The Interview Ireland
Dublin City University
Director of The Office of Student Life

Úna Redmond

For every student to feel that a positive Higher Education (HE) experience is within reach, they have to feel seen and understood by their institution. This has become the mission of Dr Úna Redmond, Director of the Office of Student Life at Dublin University, who has been a long-standing champion of initiatives that show students the value of participating in all facets of university life.

GoodCourse Community Engagement Lead Kira Matthews speaks to Una about her initiatives in the student life sector, the importance of belonging and more.

Úna’s Journey

Kira: What brought you to your current role?

I first came into a graduate role in the Students’ Union at Dublin University, which in the late 1980s was focused on helping students get part-time work. At this time, graduate roles in Ireland were very scarce. I came with a degree in social science and a Master's in business studies with a focus on HR.  I immediately took to the university environment — I was very fortunate, because I had joined DCU before it was a university, so it was still growing as I was beginning my career, and I grew in parallel with the university. 

Kira: What makes a really good experience at university for you?

Holistic learning and a well-rounded student experience are incredibly important. We always try to think not only about the academic, but also the cultural, social and spiritual. It’s about looking at the student as an entire person, not just someone to teach and turn them out on the other side with a degree.

Kira: Are there any initiatives you’ve developed in this area that you are particularly proud of?

The Uaneen module, which I developed, was at the time very unique. It gives academic credit for extracurricular activity and not just academic subjects, so it focuses on the professional and personal development that comes from engagement with extracurriculars. This can be anything from sports, social activities, volunteering, community engagement, or anything outside of the classroom. 

It was a pioneering initiative at the time to reward students outside of the traditional assessment criteria, and it was a more enlightened way to focus on student development. It wasn't about students making a massive community impact, but about learning through personal growth and reflection, and I’m very proud of that initiative. I believe universities should also have a positive community impact, so that was another reason why I loved this initiative.

Kira: What have you learned in your experience of engaging students in the local community, especially after Covid?

Getting students back on campus was monumental; we introduced students to coming back for classes earlier than for social activities, so it was a challenge to merge the two activities.  Thankfully we had a new student centre on campus which meant a lot of social activity moved outside it. We did see a lot of high engagement levels continue in many of my student areas after Covid, which was great, but I know a lot of teaching staff found the return to lectures more difficult.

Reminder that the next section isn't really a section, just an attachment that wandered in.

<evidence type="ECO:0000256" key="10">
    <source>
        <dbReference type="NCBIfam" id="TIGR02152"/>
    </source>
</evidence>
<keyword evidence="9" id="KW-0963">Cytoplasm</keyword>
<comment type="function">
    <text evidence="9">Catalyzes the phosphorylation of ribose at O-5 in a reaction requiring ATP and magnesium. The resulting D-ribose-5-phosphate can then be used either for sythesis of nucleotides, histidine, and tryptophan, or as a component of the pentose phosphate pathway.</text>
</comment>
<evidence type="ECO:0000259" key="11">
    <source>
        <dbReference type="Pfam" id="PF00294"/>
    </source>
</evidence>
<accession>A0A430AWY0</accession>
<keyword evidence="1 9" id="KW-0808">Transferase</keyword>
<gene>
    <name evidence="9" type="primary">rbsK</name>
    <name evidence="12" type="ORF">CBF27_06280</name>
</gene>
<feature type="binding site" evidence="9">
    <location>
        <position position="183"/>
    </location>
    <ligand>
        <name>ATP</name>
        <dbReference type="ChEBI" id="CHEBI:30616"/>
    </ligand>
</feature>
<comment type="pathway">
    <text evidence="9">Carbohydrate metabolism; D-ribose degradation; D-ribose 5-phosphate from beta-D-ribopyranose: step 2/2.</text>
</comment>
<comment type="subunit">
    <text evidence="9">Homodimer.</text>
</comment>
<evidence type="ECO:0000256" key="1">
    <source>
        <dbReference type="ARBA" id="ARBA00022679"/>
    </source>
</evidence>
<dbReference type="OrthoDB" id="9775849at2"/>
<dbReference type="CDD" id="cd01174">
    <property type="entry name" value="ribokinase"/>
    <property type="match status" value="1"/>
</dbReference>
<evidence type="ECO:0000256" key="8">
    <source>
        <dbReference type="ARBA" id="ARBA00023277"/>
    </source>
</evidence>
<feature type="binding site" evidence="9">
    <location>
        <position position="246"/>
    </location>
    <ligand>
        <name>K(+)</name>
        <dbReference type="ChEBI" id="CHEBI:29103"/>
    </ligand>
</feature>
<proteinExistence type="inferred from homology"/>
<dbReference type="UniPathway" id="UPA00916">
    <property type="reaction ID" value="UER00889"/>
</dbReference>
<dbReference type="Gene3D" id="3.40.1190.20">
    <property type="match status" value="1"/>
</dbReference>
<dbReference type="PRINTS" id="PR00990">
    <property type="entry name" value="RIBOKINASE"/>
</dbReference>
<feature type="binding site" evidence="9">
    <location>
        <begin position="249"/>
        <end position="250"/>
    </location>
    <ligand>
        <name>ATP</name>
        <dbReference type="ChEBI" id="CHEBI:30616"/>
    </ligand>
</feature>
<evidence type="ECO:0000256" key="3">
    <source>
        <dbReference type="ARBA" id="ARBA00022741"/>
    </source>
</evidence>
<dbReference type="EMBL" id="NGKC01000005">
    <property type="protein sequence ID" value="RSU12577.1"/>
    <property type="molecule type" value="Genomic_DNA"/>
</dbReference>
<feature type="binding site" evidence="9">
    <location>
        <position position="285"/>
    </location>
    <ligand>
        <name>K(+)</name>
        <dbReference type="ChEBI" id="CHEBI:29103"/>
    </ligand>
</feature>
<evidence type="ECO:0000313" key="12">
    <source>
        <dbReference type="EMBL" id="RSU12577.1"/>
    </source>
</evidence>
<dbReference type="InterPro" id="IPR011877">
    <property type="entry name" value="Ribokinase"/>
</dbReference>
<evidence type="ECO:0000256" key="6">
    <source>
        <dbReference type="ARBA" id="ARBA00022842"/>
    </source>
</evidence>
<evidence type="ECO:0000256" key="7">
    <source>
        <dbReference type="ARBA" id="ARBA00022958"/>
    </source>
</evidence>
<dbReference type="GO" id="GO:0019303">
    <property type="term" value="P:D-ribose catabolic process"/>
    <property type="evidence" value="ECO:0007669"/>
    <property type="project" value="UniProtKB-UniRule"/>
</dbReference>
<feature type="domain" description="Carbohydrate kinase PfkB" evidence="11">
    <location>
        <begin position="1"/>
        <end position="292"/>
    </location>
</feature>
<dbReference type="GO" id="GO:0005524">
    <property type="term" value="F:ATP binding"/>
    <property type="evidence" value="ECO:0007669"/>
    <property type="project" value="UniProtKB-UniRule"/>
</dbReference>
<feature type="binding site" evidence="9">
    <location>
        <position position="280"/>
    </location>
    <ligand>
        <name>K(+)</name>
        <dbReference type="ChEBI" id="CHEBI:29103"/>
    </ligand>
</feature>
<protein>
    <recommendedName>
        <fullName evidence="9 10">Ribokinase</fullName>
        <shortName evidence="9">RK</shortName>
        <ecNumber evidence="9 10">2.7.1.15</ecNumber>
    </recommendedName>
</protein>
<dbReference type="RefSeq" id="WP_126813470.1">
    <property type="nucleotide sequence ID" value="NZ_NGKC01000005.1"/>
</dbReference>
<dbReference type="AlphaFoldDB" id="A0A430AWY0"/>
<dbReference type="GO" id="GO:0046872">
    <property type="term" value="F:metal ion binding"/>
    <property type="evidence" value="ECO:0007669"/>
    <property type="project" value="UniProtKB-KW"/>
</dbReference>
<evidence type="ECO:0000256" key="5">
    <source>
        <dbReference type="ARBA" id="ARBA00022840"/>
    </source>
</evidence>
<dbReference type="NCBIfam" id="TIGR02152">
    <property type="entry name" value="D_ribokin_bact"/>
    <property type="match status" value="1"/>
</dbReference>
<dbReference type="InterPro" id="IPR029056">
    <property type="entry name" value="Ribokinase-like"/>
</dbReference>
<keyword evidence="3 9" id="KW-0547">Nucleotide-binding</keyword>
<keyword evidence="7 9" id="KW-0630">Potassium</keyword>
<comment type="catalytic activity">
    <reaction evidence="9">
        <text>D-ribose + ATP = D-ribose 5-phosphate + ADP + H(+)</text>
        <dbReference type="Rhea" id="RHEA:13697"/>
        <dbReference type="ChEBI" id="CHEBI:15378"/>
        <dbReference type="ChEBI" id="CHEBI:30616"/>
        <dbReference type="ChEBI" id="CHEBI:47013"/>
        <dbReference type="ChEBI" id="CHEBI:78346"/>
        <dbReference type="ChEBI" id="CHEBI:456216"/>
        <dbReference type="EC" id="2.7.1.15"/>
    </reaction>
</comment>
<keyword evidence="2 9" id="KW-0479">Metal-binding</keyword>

We are facing an accommodation crisis, so students aren't always in ideal living situations and therefore must commute long distances in some instances. This also impacts social activity in the evenings, so we've tried to focus on how we can make events more accessible and inclusive for commuter students, and make more spaces for students to spend time if they have a lot of time between classes and going home. It's essential to make different groups feel seen and heard in these circumstances. The students we want to focus on are the ones who would like to be involved and can't access what we have to offer.

Kira: What role does belonging play in the student experience?

It’s very important; how can you get involved if you don't feel you belong? We encourage all students to join some kind of campus group that binds them to the place over and above their academic programme. There is also the issue of feeling comfortable in a physical space and feeling like the campus is fit for you, so we are always looking for ways to make the lives of all students easier. Of course, belonging also comes into the academic too, even small things like structuring assignments so they aren't all at the same time make a huge difference, so we make sure to educate student reps really well so they can raise these issues effectively.

3 Quickfire Questions

Kira: What is your top piece of advice for anyone entering the HE space right now?

Make sure the student is at the centre of everything you do and every decision you make. 

Kira: Who do you most admire in HE or EDI?

Dr Clare Bohan, the Director of Student Support and Development has been a great advocate for students. She is a wonderful colleague, and a great leader and I really admire her.

Kira: What is the most important book you have read?

I believe once you can read everything else follows, including education, and education can open so many doors in terms of lifelong learning so I would say, although I can't remember what it was, that the most important book would be the first book I ever read.

Curious to see what the future of training looks like?
Kira Matthews
Community Engagement Lead
Kira leads our community outreach team working hand-in-hand with changemakers on both sides of the pond. If you want to join the next series of The Interview, or just learn more about GoodCourse, then get in touch at

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